Mike Pence: We’re heading back to the moon and then on to Mars
Saturday marks the 50th anniversary of the Apollo 11 moon landing, when “one small step for man” became “one giant leap for mankind.”
In that moment, Neil Armstrong, Buzz Aldrin and Michael Collins helped our nation win the "space race," answering the call made by President John F. Kennedy just eight years before to “put a man on the moon” before the decade was out.
But when President Kennedy issued that challenge, our nation was not yet prepared to meet it. We didn’t have the rockets, launch pads, spacesuits, or so many other vital technologies to get there safely – or, just as importantly, to return home.
ON APOLLO 11 ANNIVERSARY, PENCE ANNOUNCES THAT ORION CAPSULE FOR MANNED MOON MISSIONS IS READY FOR DEBUT FLIGHT
In fact, history records that President Richard Nixon prepared a speech in the event of a tragedy, explaining to the nation that the mission had failed.
But thanks to the courage, grit and determination of the three space pioneers of Apollo 11 – and the hard work of the men and women behind their mission at NASA – that speech was never delivered.
Instead, the United States did the impossible by placing the first man on the surface of the moon. The snowy images of Armstrong and Aldrin walking across the lunar surface left an indelible mark on the imaginations of the 600 million people across the Earth who waited with fear and wonder.
The crew of Apollo 11 did more than plant a flag and leave a footprint – they brought our world together.
Unity is the true legacy of Apollo 11 – and we must capture that same unity in our own day by renewing our commitment to American leadership in space.
The United States will lead the creation of a base at the moon’s South Pole where astronauts could reside for weeks and months. And from what we learn there, we will become the first nation in the history of mankind to set foot on the red planet of Mars.
Under President Trump, we are doing just that.
In our first year in office, after it had laid dormant for nearly a quarter-century, President Trump revived the National Space Council to coordinate our nation’s space activities and bring the full force of our national interest to bear on decisions driving our space enterprise.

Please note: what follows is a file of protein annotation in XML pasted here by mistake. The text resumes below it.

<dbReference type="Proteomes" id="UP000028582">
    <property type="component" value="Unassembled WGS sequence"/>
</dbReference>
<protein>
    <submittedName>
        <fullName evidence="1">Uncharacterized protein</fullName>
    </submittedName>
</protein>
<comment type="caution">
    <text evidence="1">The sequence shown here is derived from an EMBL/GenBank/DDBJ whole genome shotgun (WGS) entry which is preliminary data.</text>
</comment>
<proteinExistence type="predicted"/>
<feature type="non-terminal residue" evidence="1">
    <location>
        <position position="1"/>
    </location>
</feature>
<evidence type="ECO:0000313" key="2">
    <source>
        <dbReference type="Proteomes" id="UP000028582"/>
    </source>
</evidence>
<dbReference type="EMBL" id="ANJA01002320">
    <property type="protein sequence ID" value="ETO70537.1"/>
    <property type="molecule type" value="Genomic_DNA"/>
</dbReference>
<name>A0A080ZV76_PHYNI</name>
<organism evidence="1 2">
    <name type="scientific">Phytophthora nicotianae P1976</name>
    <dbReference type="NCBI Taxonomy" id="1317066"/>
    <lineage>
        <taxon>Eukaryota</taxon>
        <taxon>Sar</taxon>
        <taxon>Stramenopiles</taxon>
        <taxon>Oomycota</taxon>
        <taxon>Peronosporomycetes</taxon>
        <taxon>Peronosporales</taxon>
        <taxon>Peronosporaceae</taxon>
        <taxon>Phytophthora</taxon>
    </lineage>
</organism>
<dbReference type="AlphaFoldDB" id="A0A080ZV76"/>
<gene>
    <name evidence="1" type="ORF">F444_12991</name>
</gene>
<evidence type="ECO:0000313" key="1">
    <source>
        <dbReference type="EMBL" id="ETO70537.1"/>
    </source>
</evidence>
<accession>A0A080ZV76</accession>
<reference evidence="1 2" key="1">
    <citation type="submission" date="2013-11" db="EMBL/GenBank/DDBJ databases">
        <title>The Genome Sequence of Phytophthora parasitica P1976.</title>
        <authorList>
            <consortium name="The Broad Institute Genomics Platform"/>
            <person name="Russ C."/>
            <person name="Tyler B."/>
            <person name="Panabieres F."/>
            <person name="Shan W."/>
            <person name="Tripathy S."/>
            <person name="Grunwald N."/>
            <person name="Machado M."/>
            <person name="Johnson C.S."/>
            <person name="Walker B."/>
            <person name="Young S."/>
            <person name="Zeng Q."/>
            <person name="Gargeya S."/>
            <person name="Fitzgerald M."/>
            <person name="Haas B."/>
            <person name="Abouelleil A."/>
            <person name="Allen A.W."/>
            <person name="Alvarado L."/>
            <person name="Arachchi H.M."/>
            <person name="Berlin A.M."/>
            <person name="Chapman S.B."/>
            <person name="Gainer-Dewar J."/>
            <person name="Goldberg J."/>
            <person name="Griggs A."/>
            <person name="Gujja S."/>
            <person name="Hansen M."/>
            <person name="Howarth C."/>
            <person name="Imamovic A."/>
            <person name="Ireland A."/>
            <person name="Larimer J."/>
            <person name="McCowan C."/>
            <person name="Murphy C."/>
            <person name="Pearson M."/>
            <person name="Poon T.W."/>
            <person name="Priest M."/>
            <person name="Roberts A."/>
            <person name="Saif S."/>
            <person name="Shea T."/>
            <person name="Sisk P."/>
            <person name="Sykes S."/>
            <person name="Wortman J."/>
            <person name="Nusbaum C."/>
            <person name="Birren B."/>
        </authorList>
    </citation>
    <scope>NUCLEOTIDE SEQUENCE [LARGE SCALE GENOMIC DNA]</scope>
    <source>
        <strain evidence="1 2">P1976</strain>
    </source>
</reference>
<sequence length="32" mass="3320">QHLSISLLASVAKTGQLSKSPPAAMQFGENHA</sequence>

President Trump also recognizes that in this new era of opportunity, we will not fully unlock the mysteries of space unless we look beyond the halls of government for input, guidance and innovation.
That’s why we’ve unleashed American companies that are on the cutting edge of the space industry – developing the rockets, spaceships, and technologies that will take us further into space, faster than ever before.
And thanks to our administration’s decisive actions, America’s pioneering space companies are creating the American jobs of the future and blazing new trails into the skies above.
From the cargo ships that are resupplying the International Space Station, to the reusable lunar landers that will help put Americans back on the moon and the Space Launch System that will carry us deeper into space than ever before, America’s space industry is helping forge our future in the heavens above.
We know what the men and women of Apollo knew: The rules and values of space are written by those who have the courage to get there first and the commitment to stay.
So to continue the proud tradition established in the Apollo program, and to ensure that our most cherished values prevail in the skies above, President Trump has made it our national policy to return to the moon in the next five years – and this time, we will stay.
The first woman and the next man on the moon will both be American astronauts, launched by American rockets, from American soil. The United States will lead the creation of a base at the moon’s South Pole where astronauts could reside for weeks and months. And from what we learn there, we will become the first nation in the history of mankind to set foot on the red planet of Mars.
Under President Trump’s strong leadership, we’ve already signed into law one of the largest NASA budgets since the days of the Apollo program. And I am proud to announce that the crew vehicle for the Artemis I mission – our first step back to the moon – is officially “capsule complete.”
The tasks before us will involve hardship and hazard, sacrifice and determination. But we shall go forth – not in spite of the difficulties, but because of them.
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Just as Apollo 11 united the world 50 years ago, so too will the United States astonish the world with the heights we reach and the wonders we achieve in our own age.
And under President Trump, we will lead the world into space once again.
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